At the IoT platform, as per the above-discussed method, a MATLAB- based processing script is implemented over the live channel data coming through the sensor network, which is visualized to the remote clients with proper authentication.

LIMITATIONS OF THE PROPOSED APPROACH

For any healthcare systems, the essential governing features are the demonstration of its effectiveness, efficiency, and quality to users, the community, and funders. Applying remote medical diagnosis techniques and employing continuous patient monitoring system can help significantly to reduce healthcare costs and conect performance management, specifically in the management of chronic diseases. Particular challenges hi implementation of these systems could be in continuous patient monitoring, threats to patient confidentiality and privacy, poor system design and its implementation, system malfunctioning leading to medical errors and misrepresentation of facts, technology acceptance and lack of system interoperability with electronic health records and other IT tools, decreased face-to-face communication between the doctor and the patient, sudden interruptions of telecommunication networks, seal- ability in terms of data rate, power and energy consumption, antenna design, quality of sendee, energy efficiency, weight of wearable devices, difficulty hi data processing due to the instruments used in patient monitoring, the location of data collected, which affects accuracy and consistency of information, user training to use wearable system, market penetration with device, and sensor type for specific monitoring aspects [28]. All the above limitations need to be addressed to design a robust, comprehensive patient HMS.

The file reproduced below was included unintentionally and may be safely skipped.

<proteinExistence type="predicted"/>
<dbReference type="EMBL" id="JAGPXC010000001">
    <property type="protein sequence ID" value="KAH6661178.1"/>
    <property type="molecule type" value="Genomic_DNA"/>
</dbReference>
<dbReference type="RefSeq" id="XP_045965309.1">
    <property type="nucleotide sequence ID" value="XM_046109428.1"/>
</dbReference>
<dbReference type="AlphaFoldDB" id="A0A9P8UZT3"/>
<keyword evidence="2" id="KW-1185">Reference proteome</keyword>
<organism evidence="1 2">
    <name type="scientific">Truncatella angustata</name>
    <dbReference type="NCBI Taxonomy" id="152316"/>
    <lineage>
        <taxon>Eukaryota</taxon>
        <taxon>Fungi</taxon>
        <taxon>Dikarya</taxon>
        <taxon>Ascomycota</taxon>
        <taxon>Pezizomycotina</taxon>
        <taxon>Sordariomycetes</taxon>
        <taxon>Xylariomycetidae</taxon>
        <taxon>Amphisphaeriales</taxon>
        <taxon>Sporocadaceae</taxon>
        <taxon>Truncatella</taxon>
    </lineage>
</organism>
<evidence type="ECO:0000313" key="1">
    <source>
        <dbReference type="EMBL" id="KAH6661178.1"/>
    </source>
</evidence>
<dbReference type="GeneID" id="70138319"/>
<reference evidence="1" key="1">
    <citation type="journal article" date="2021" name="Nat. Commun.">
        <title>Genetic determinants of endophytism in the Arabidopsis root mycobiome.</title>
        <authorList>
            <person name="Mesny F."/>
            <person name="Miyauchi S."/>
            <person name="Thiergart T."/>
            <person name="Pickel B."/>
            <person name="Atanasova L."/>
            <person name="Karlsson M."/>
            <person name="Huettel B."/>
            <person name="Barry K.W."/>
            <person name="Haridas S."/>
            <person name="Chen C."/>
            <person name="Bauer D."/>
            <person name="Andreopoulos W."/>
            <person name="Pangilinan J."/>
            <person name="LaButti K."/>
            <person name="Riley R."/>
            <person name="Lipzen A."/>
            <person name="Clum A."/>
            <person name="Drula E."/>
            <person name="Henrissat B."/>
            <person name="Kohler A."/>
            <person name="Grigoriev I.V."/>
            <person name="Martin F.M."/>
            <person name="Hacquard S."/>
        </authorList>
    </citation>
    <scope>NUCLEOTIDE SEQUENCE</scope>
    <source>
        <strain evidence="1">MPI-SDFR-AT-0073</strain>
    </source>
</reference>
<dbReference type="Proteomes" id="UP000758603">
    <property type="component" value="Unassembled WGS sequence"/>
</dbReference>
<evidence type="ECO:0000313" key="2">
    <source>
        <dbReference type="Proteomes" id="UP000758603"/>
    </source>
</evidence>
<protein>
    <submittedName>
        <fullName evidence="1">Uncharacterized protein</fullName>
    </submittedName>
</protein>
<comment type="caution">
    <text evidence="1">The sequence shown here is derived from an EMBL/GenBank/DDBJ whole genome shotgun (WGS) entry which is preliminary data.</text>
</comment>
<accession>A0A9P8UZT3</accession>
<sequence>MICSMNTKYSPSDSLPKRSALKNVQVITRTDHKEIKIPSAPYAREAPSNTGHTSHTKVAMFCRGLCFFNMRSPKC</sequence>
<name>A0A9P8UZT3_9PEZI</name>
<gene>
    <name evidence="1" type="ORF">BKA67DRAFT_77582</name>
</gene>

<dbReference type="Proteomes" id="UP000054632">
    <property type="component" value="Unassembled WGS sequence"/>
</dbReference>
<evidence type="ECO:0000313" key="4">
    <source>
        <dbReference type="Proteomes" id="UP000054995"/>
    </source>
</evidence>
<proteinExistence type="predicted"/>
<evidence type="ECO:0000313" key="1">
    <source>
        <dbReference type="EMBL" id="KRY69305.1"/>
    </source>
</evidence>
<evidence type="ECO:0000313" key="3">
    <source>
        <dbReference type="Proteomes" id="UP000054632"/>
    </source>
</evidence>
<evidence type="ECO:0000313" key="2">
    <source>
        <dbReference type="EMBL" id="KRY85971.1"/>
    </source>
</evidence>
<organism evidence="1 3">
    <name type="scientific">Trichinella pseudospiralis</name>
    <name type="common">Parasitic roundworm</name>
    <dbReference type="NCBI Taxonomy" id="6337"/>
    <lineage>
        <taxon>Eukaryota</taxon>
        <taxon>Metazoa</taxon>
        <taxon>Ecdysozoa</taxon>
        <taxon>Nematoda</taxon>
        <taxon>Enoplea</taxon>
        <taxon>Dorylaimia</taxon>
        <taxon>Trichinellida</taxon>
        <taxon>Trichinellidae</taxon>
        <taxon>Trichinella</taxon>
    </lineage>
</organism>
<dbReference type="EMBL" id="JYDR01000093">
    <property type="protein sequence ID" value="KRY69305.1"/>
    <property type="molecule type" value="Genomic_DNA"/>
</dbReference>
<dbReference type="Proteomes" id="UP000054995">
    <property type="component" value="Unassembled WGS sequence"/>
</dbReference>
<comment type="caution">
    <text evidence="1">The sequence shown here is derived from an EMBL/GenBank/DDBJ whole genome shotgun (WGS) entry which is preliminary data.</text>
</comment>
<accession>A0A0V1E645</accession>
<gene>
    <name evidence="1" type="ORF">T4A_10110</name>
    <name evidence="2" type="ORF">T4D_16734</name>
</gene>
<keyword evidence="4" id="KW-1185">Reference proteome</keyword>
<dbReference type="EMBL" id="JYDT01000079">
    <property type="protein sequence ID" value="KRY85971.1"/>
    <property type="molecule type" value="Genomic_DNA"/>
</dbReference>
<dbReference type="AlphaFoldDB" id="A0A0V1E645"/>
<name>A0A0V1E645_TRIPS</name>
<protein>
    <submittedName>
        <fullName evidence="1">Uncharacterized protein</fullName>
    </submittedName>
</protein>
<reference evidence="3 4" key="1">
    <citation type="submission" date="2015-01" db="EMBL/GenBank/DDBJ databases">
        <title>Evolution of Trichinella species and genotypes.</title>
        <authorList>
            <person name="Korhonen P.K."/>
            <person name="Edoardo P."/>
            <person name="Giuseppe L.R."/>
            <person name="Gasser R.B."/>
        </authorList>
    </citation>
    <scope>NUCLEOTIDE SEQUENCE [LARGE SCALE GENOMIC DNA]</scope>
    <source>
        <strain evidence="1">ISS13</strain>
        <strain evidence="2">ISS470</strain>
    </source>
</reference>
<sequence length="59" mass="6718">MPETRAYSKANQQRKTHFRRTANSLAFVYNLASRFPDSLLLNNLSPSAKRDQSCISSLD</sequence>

CONCLUSION AND FUTURE SCOPE